Higher Education

, Volume 63, Issue 1, pp 83–96

Good practice for enhancing the engagement and success of commencing students

  • Karen J. Nelson
  • Carole Quinn
  • Andrew Marrington
  • John A. Clarke
Article

DOI: 10.1007/s10734-011-9426-y

Cite this article as:
Nelson, K.J., Quinn, C., Marrington, A. et al. High Educ (2012) 63: 83. doi:10.1007/s10734-011-9426-y

Abstract

There is widespread recognition that higher education institutions (HEIs) must actively support commencing students to ensure equity in access to the opportunities afforded by higher education. This role is particularly critical for students who because of educational, cultural or financial disadvantage or because they are members of social groups currently under-represented in higher education, may require additional transitional support to “level the playing field.” The challenge faced by HEIs is to provide this “support” in a way that is integrated into regular teaching and learning practices and reaches all commencing students. The Student Success Program (SSP) is an intervention in operation at the Queensland University of Technology (QUT) designed to identify and support those students deemed to be at risk of disengaging from their learning and their institution. Two sets of evidence of the impact of the SSP are presented: First, its expansion (a) from a one-faculty pilot project (Nelson et al. in Stud Learn Eval Innov Dev 6:1–15, 2009) to all faculties and (b) into a variety of applications mirroring the student life cycle; and second, an evaluation of the impact of the SSP on students exposed to it. The outcomes suggest that: the SSP is an example of good practice that can be successfully applied to a variety of learning contexts and student enrolment situations; and the impact of the intervention on student persistence is sustained for at least 12 months and positively influences student retention. It is claimed that the good practice evidenced by the SSP is dependent on its integration into the broader First Year Experience Program at QUT as an example of transition pedagogy in action.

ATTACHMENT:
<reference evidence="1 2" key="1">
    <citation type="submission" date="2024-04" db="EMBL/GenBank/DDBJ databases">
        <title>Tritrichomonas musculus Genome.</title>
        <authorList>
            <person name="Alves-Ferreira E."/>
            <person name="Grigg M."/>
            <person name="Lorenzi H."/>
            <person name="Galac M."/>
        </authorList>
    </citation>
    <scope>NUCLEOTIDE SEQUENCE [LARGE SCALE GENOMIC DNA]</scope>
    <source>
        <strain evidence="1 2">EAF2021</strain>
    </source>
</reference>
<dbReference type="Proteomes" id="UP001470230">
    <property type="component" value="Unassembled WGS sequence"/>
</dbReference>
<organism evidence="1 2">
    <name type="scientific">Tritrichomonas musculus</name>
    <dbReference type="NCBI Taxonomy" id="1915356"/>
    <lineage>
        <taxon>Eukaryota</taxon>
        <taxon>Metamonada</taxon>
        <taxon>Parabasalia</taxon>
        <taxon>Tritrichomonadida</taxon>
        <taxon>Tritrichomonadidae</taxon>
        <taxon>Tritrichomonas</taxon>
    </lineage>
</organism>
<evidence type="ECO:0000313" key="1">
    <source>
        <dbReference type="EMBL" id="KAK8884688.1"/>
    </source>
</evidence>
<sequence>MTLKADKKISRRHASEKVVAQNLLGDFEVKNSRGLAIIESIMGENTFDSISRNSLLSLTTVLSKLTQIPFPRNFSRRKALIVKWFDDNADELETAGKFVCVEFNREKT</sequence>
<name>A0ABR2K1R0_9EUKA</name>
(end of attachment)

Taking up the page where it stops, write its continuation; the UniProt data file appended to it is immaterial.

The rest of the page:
Keywords

At-risk studentsEngagementFirst year experienceRetentionStudent support

Copyright information

© Springer Science+Business Media B.V. 2011

Authors and Affiliations

  • Karen J. Nelson
    • 1
  • Carole Quinn
    • 1
  • Andrew Marrington
    • 1
  • John A. Clarke
    • 1
  1. 1.Learning and Teaching UnitQueensland University of TechnologyBrisbaneAustralia